Scientists have identified a key enhancer of Sox9 -- a gene critical for male sex development -- and demonstrated that deleting that non-coding DNA results in male-to-female sex reversal in mice.
The study, published in Science, deepens understanding of the normal process of sex determination in mammals. The findings could also have important implications for patients with differences in sex development (DSDs), in which reproductive organs don't develop as expected.
The Sox9 gene is crucial for male differentiation and the proper formation of testes; if Sox9 is mutated or incorrectly expressed, an individual who is chromosomally male (XY) can develop ovaries instead of testes.
Previously, it was known that some patients with DSDs have changes in their genome near the Sox9 gene that alter its expression and lead to sex reversal. But it was unclear exactly why.
In the current study, the scientists identified an enhancer (a short region of DNA that can increase gene transcription) that is necessary to regulate expression of the Sox9 gene. Enh13, a 557–base pair element located 565 kilobases 5′, is essential to initiate mouse testis development.
When the scientists deleted the enhancer in mouse models, they discovered that Sox9 expression was decreased enough to cause complete sex reversal; mouse embryos that were chromosomally male (XY) developed as phenotypically normal females, with ovaries that were indistinguishable from those of XX females.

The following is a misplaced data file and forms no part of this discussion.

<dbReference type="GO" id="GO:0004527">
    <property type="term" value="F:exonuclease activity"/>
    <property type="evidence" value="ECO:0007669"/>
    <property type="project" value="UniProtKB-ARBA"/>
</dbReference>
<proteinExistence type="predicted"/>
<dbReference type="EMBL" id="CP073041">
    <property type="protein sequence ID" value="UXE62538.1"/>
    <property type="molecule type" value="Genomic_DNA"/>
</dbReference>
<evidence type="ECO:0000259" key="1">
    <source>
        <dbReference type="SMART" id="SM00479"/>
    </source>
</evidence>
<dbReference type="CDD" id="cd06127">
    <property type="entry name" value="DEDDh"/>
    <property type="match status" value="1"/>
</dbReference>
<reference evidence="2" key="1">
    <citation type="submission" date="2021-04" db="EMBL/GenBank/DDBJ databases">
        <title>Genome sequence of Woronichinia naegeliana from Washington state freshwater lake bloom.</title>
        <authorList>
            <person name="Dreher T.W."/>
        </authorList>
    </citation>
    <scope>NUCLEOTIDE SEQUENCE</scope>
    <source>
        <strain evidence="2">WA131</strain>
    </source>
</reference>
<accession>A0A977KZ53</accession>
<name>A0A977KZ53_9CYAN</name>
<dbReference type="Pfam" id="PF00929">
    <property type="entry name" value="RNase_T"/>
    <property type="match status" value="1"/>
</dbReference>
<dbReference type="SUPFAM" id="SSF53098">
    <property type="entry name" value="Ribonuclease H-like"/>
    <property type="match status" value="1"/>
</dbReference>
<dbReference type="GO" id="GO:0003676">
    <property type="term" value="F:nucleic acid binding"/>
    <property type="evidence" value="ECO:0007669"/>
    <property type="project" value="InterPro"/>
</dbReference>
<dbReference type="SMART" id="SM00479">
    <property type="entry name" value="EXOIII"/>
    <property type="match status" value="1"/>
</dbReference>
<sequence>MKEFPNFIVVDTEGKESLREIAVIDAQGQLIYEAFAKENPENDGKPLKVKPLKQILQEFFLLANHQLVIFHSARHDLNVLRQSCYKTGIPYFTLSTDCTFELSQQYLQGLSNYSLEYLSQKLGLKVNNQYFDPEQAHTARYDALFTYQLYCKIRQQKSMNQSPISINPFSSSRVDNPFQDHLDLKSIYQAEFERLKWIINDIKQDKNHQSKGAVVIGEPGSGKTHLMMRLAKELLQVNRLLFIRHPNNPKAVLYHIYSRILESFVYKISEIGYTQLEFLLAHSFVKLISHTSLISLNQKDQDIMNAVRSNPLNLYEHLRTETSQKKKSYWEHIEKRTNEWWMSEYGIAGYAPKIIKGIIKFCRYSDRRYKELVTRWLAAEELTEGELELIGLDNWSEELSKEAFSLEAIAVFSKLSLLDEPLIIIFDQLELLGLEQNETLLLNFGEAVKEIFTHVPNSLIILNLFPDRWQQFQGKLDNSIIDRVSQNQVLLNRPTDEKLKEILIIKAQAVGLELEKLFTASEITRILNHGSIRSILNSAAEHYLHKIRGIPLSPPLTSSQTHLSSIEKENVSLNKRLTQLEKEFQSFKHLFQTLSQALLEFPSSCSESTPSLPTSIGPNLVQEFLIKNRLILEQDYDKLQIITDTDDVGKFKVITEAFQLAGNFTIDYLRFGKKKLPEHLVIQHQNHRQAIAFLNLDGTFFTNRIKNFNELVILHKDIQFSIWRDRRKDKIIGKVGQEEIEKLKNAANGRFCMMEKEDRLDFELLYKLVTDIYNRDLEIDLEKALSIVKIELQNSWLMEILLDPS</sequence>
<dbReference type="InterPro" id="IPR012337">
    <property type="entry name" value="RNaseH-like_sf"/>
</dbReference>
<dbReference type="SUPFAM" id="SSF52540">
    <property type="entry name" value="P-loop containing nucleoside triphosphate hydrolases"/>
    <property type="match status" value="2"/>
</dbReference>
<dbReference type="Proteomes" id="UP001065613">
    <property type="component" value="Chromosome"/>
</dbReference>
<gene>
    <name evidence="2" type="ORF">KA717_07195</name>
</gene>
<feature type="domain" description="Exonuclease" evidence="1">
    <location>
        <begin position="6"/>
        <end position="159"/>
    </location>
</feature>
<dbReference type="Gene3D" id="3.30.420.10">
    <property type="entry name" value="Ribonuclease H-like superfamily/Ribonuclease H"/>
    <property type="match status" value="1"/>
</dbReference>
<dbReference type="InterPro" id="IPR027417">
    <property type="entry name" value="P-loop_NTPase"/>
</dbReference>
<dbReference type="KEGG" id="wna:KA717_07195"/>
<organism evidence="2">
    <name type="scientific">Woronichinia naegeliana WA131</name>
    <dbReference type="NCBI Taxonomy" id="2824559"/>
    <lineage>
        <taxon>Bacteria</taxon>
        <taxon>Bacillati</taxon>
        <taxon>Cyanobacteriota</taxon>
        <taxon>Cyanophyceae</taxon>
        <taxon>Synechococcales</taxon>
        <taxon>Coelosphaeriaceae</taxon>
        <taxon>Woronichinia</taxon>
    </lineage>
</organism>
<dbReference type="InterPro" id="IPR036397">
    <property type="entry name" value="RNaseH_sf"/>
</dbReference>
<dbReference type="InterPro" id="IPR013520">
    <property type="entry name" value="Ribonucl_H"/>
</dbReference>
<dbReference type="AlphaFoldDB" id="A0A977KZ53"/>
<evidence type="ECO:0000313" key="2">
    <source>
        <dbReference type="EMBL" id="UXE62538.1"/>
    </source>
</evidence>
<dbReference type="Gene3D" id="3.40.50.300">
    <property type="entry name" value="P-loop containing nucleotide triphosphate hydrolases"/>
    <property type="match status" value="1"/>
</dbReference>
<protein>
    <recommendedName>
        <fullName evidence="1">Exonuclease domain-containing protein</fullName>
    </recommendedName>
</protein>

"We believe that many undiagnosed patients have mutations in regulatory regions -- such as the one that we identified near Sox9 -- and regulatory regions are usually not investigated by genetic testing," said the author. "Often genes important for sex determination are also crucial for other developmental processes, and a mutation in one gene or its regulatory region can impact a patient's health in many ways. As we begin to understand the genetic underpinnings of these disorders, we can improve our care of these patients."
Going forward, the team is investigating other enhancers involved in the regulation of Sox9 and other sex-determining genes, and hopes to also understand how Sox9 expression is repressed in females, leading to the development of ovaries.
Non-coding DNA changes sex determination
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